I’ve often looked to the UK as a great model of cautious, thoughtful food policy, but it looks like the new government there is taking its cues from the food industry rather than from a public health standpoint.
The new UK Health Secretary, Andrew Lansley, is abolishing their Food Standards Agency, which is basically the UK equivalent of the FDA. Regulating food is going to now fall to the Department for Environment, Food and Rural Affairs (Defra), and the public health aspects will go to the Department of Health.
The Guardian reports that:
Andrew Burnham, Labour’s health spokesman, said: “Getting rid of the FSA is the latest in a number of worrying steps that show Andrew Lansley caving in to the food industry. It does raise the question whether the health secretary wants to protect the public health or promote food companies.”
They’ve also gotten rid of the front of package traffic light label, which was aimed at helping consumers make quick, informed food choices at the grocery store. The traffic light system told shoppers at a glance how much sugar, salt, fat, and saturated fat was in a product.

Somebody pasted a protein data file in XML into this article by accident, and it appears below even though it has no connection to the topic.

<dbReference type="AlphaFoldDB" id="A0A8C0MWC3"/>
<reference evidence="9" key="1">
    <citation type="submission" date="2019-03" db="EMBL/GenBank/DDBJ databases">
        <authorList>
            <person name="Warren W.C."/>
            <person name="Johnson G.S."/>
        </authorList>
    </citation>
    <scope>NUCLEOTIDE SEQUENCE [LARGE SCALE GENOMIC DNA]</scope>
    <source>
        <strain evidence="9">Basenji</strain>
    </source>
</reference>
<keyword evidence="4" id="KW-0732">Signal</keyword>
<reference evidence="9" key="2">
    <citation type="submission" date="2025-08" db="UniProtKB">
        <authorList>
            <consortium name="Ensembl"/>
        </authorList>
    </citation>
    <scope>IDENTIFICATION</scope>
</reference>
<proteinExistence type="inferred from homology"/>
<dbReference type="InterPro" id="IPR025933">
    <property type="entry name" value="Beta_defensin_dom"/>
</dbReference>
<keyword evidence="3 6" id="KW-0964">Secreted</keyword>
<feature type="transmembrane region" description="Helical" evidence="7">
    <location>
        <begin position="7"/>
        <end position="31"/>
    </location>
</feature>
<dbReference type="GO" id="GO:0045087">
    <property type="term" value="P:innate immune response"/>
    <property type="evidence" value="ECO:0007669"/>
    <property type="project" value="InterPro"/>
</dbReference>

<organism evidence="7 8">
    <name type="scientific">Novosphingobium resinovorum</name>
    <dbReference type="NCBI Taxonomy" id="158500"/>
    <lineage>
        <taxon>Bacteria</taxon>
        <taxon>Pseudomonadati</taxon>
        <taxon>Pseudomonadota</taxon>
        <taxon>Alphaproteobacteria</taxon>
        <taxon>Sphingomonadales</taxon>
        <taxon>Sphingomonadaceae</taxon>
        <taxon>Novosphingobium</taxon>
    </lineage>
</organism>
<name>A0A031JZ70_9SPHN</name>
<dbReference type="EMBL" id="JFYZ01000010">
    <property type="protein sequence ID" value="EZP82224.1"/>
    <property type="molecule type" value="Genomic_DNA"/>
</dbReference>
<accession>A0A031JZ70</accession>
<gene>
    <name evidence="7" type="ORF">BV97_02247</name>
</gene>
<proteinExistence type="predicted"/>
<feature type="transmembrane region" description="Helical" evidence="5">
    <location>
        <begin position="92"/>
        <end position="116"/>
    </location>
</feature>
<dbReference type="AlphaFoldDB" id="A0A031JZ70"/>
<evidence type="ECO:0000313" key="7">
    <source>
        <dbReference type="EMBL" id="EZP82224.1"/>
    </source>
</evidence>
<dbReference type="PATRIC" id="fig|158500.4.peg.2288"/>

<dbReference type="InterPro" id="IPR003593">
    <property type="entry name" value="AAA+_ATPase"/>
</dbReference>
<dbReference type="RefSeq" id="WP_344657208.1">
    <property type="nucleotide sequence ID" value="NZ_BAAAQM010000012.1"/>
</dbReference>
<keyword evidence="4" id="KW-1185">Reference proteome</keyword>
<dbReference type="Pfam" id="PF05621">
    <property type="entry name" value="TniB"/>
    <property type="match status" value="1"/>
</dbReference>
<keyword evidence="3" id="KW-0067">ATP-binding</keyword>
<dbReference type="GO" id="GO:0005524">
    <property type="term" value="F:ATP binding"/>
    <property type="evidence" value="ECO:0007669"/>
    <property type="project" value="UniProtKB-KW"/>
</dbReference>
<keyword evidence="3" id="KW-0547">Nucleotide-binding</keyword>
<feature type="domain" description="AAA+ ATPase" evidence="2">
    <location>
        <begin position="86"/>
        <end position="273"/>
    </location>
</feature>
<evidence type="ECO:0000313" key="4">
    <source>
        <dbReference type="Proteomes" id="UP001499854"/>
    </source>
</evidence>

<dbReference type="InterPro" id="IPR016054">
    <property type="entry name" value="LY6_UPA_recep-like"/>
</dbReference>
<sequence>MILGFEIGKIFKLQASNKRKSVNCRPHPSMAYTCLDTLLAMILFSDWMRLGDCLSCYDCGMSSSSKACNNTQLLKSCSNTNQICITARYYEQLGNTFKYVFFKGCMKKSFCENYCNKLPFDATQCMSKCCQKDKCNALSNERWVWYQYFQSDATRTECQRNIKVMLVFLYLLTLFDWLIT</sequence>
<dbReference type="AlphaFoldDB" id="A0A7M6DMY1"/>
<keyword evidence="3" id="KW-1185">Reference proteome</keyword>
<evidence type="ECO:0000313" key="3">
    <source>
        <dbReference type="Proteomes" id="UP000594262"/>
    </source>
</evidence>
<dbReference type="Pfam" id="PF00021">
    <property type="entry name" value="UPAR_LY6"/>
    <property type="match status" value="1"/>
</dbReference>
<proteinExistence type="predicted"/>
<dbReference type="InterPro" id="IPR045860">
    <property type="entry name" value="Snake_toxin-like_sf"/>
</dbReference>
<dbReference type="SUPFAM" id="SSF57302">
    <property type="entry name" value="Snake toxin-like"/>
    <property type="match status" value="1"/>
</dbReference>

What does the food industry want in its place? “Guideline daily amounts,” which sounds a whole lot like the “Recommended Daily Allowance” system that we have here in the US. Interesting!
The FSA did have its problems, but I’m interested to see what the future of food looks like in the UK without an independent watchdog agency. How do you guys think this is going to play out?
The Guardian and
Image Credit: Creative Commons photo by madame_ming
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Becky Striepe is a green blogger and independent crafter with a passion for vintage fabrics. She runs a crafty business, Glue and Glitter, where her mission is to use existing materials in products that help folks reduce their impact without sacrificing style! She specializes in cupcake aprons and handmade custom lunch bags for women.